Chris Colston (L) with John Romero the series creator of DOOM.
Chris Colston is a senior lecturer on our Game Development and Game Design courses but something not everyone knows about Chris is that he’s also an award winning game developer!
It all began back in 2014 when Chris and his friend Paul Conway organised a Game Jam with Pulse College where they carved out an early version of their hit game The Darkside Detective.
We caught up with Chris for a quick chat in between lectures to find out a bit more about The Dark Side Detective, what masterpieces he’s working on now and what he’s teaching all his game dev students this year in Pulse….
Chris, before you tell us about the game, how did you get into the whole area of game development?
Sure, well I grew up playing the old classics: Monkey Island, The Dig, Sam & Max, Day of the Tentacle that type of stuff. In fact, the Tentacle makes a little cameo in Darkside Detectives! I fell in love with these types of games and became interested in game design and game development.
After I finished school I decided I wanted to study in the area and did a BA in Game Design and Development in Glasgow.
I became very interested in Design Psychology. For anyone who’s not familiar with the term, Design Psychology is the study of why people play games, how people interact with games, what brings them back for more and what puts them off a game and how we can apply this to game in development. Sort of like User Experience (UX) for game design! It’s a fascinating subject and something I try to get my students to think about when they are working on their own projects.
When I finished studying I worked with some of the big players like Sega, EA etc and I also worked on some more independent stuff here in Ireland.
Eventually I found my way into teaching, it’s a lot of fun and extremely rewarding to pass on my knowledge to a whole new generation of talented designers and developers.
The Dark Side Detective – Where did it all begin?
Well It all kicked off at a Pulse College Game Jam back in 2014 where Paul and I knocked up an early version of the game. Game Jams are great fun and pretty intense; we only took less than 24 hours to work on the first draft.
With such a quick turn around time, the initial draft was pretty basic but it was enough to get the idea across. If you’re interested in playing the original, you can – it’s still available for download!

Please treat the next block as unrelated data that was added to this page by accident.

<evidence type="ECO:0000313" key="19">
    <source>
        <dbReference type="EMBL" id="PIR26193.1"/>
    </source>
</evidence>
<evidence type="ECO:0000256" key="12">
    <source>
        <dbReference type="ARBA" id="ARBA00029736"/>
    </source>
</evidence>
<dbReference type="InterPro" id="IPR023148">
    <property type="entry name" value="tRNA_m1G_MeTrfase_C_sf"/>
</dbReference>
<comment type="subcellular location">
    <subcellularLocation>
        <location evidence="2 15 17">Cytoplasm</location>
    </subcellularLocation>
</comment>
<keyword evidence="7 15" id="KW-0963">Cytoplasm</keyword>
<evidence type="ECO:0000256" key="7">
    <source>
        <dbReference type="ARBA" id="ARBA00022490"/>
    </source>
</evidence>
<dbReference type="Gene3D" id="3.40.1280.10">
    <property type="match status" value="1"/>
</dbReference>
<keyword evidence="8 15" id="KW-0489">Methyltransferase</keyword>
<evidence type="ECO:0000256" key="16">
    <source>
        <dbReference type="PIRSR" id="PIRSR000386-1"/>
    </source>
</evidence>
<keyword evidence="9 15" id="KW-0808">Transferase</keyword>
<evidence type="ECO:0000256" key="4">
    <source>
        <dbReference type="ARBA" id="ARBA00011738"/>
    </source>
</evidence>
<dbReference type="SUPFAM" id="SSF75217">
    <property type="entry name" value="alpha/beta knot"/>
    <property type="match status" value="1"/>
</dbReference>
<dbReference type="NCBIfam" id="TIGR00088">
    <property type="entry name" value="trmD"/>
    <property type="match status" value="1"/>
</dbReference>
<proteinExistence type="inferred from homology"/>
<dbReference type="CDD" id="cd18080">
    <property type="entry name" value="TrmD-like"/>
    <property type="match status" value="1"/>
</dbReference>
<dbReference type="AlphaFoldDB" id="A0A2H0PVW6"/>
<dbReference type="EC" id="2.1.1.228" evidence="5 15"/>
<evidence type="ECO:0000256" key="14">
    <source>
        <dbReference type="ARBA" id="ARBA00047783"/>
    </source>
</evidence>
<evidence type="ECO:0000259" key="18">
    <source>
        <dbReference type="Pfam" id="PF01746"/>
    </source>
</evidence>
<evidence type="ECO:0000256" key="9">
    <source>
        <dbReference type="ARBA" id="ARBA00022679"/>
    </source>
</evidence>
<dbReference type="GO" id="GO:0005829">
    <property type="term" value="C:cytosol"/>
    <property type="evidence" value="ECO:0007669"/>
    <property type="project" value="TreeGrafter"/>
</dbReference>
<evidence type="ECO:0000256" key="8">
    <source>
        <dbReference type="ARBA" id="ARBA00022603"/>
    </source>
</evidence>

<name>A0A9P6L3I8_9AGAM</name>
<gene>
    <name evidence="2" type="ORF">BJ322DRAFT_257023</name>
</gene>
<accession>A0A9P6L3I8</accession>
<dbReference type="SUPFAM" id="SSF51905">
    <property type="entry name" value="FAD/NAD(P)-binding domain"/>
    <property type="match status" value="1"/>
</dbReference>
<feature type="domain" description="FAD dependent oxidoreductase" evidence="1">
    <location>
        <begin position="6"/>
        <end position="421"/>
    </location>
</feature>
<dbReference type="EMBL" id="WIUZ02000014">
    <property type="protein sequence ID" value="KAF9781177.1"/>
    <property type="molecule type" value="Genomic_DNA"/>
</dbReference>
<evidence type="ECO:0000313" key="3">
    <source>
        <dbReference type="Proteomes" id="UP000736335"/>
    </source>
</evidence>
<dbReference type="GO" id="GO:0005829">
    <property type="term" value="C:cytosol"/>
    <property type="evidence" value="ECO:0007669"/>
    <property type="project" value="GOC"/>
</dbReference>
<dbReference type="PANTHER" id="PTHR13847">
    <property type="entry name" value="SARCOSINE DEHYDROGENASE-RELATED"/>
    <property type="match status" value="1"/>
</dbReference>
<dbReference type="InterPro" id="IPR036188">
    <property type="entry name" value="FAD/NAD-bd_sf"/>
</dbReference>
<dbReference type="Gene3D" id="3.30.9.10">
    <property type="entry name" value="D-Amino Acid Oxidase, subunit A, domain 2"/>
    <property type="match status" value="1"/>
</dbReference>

The game itself is a classic point and click game along the lines of the type I played growing up. At the Jam we came up with the story of a detective named Francis McQueen, investigating the disappearance of a girl who went missing from her home.
We formulated a structure and the various scenes for each room and got to work. Bit by bit it stared to come together, and we were happy with the progress.
At the end of the event we put it online and it was crazy to see the reaction. People were getting really excited by the game. Within the first day or two it had 10,000 hits It also picked up some media attention early on with reviews in Pocket Gamer, Rock Paper Shortgun and IGN to which was really cool too!
We were chuffed that it had been so well received and we made the decision to take it to the next level and produce a larger version. We spent the next three years working away…..
The Darkside Detective goes into production….
Making the next version took a lot of hard work but it was worth it. There were more than a few late nights with pots of coffee on the go coding away furiously, tweaking ideas and plot lines to get everything the way we wanted it.
We brought in Dave McCabe as a writer and spent a lot of time getting the flow right, working together to think up the riddles the players would have solve and mapping out our ideas before implementing them.
It took on a life of its own and we eventually released a full version of the game in July 2017. I’m proud to say it has been extremely popular and has picked up a number of awards:
- IMIRT – Game of the Year
- IMIRT – Best Game Design
- IMIRT – Best Game Narrative
- Rock Paper Shotgun – Recommended Award
It also had featured articles in PC Gamer IGN…..
We released a little Christmas Special Bonus Case Add On which has had over 100,000 downloads – it’s pretty crazy when you think about where it all stared!
The final version is available on Steam for both the PC & Mac and available in the Nintendo Store for the Nintendo Switch.
What are you working on at the moment?
I’m working on a bit of a top-secret project at the moment…. It’s a point and click adventure game set in the Warhammer Universe. I’d love to tell you more, but I’d have to kill you!!!
What do you cover in the game courses at Pulse?
I teach the Game Development and Game Design courses and focus on 3D Game Art and Design. 3D Game Art this covers the entire pipeline of a game’s development, right from early concepts (original sketches) through to implementation. This includes 3D modelling, texturing in Photoshop and then bringing the work into a game engine. 3DS Max is used for the 3D modelling.
The Design modules cover aspects including psychology, UX, user research, narrative design and storytelling for games.
It’s a very exciting time in Ireland for anyone interested in game development or design, there’s plenty of opportunities to get work in the area.
Also it can be very rewarding and you can make the kind of games you love to play yourself – that’s cool!